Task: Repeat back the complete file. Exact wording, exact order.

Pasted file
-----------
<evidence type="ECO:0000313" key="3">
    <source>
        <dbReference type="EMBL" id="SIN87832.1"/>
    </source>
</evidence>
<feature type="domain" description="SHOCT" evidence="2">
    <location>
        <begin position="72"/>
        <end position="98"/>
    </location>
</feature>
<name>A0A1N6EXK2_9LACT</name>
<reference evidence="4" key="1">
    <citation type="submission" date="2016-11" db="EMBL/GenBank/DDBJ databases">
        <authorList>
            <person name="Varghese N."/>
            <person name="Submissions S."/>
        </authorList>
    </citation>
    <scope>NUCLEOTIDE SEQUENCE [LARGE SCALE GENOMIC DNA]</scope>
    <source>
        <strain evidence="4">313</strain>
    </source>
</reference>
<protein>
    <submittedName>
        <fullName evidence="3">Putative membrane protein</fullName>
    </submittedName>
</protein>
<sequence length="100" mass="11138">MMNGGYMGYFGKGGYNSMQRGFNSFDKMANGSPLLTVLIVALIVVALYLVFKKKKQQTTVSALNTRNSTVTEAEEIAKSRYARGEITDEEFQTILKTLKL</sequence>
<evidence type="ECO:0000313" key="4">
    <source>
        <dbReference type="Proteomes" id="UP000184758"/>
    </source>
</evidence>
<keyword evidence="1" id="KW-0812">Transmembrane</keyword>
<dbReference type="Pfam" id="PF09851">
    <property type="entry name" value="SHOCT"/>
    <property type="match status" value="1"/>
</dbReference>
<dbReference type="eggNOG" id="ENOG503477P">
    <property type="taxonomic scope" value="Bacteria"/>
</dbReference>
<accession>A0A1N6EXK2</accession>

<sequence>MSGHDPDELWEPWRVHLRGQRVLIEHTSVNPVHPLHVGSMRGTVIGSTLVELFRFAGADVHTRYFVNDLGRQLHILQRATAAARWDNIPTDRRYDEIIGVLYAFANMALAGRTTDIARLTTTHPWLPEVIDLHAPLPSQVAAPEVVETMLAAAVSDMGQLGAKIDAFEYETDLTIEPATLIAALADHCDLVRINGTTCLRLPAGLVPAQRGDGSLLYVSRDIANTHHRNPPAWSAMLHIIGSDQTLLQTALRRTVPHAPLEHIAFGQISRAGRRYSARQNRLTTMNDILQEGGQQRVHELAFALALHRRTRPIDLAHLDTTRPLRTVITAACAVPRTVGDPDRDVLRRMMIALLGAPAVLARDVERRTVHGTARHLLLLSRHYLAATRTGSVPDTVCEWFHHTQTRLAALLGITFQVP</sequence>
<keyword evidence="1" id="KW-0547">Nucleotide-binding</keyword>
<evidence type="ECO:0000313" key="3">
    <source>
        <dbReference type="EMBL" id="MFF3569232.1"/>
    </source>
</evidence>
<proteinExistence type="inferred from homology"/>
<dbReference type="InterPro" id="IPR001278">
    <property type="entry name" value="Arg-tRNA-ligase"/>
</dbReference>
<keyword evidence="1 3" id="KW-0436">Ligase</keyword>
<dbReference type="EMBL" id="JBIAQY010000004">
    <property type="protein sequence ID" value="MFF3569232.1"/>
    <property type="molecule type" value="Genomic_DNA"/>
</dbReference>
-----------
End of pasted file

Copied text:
<evidence type="ECO:0000313" key="3">
    <source>
        <dbReference type="EMBL" id="SIN87832.1"/>
    </source>
</evidence>
<feature type="domain" description="SHOCT" evidence="2">
    <location>
        <begin position="72"/>
        <end position="98"/>
    </location>
</feature>
<name>A0A1N6EXK2_9LACT</name>
<reference evidence="4" key="1">
    <citation type="submission" date="2016-11" db="EMBL/GenBank/DDBJ databases">
        <authorList>
            <person name="Varghese N."/>
            <person name="Submissions S."/>
        </authorList>
    </citation>
    <scope>NUCLEOTIDE SEQUENCE [LARGE SCALE GENOMIC DNA]</scope>
    <source>
        <strain evidence="4">313</strain>
    </source>
</reference>
<protein>
    <submittedName>
        <fullName evidence="3">Putative membrane protein</fullName>
    </submittedName>
</protein>
<sequence length="100" mass="11138">MMNGGYMGYFGKGGYNSMQRGFNSFDKMANGSPLLTVLIVALIVVALYLVFKKKKQQTTVSALNTRNSTVTEAEEIAKSRYARGEITDEEFQTILKTLKL</sequence>
<evidence type="ECO:0000313" key="4">
    <source>
        <dbReference type="Proteomes" id="UP000184758"/>
    </source>
</evidence>
<keyword evidence="1" id="KW-0812">Transmembrane</keyword>
<dbReference type="Pfam" id="PF09851">
    <property type="entry name" value="SHOCT"/>
    <property type="match status" value="1"/>
</dbReference>
<dbReference type="eggNOG" id="ENOG503477P">
    <property type="taxonomic scope" value="Bacteria"/>
</dbReference>
<accession>A0A1N6EXK2</accession>

<sequence>MSGHDPDELWEPWRVHLRGQRVLIEHTSVNPVHPLHVGSMRGTVIGSTLVELFRFAGADVHTRYFVNDLGRQLHILQRATAAARWDNIPTDRRYDEIIGVLYAFANMALAGRTTDIARLTTTHPWLPEVIDLHAPLPSQVAAPEVVETMLAAAVSDMGQLGAKIDAFEYETDLTIEPATLIAALADHCDLVRINGTTCLRLPAGLVPAQRGDGSLLYVSRDIANTHHRNPPAWSAMLHIIGSDQTLLQTALRRTVPHAPLEHIAFGQISRAGRRYSARQNRLTTMNDILQEGGQQRVHELAFALALHRRTRPIDLAHLDTTRPLRTVITAACAVPRTVGDPDRDVLRRMMIALLGAPAVLARDVERRTVHGTARHLLLLSRHYLAATRTGSVPDTVCEWFHHTQTRLAALLGITFQVP</sequence>
<keyword evidence="1" id="KW-0547">Nucleotide-binding</keyword>
<evidence type="ECO:0000313" key="3">
    <source>
        <dbReference type="EMBL" id="MFF3569232.1"/>
    </source>
</evidence>
<proteinExistence type="inferred from homology"/>
<dbReference type="InterPro" id="IPR001278">
    <property type="entry name" value="Arg-tRNA-ligase"/>
</dbReference>
<keyword evidence="1 3" id="KW-0436">Ligase</keyword>
<dbReference type="EMBL" id="JBIAQY010000004">
    <property type="protein sequence ID" value="MFF3569232.1"/>
    <property type="molecule type" value="Genomic_DNA"/>
</dbReference>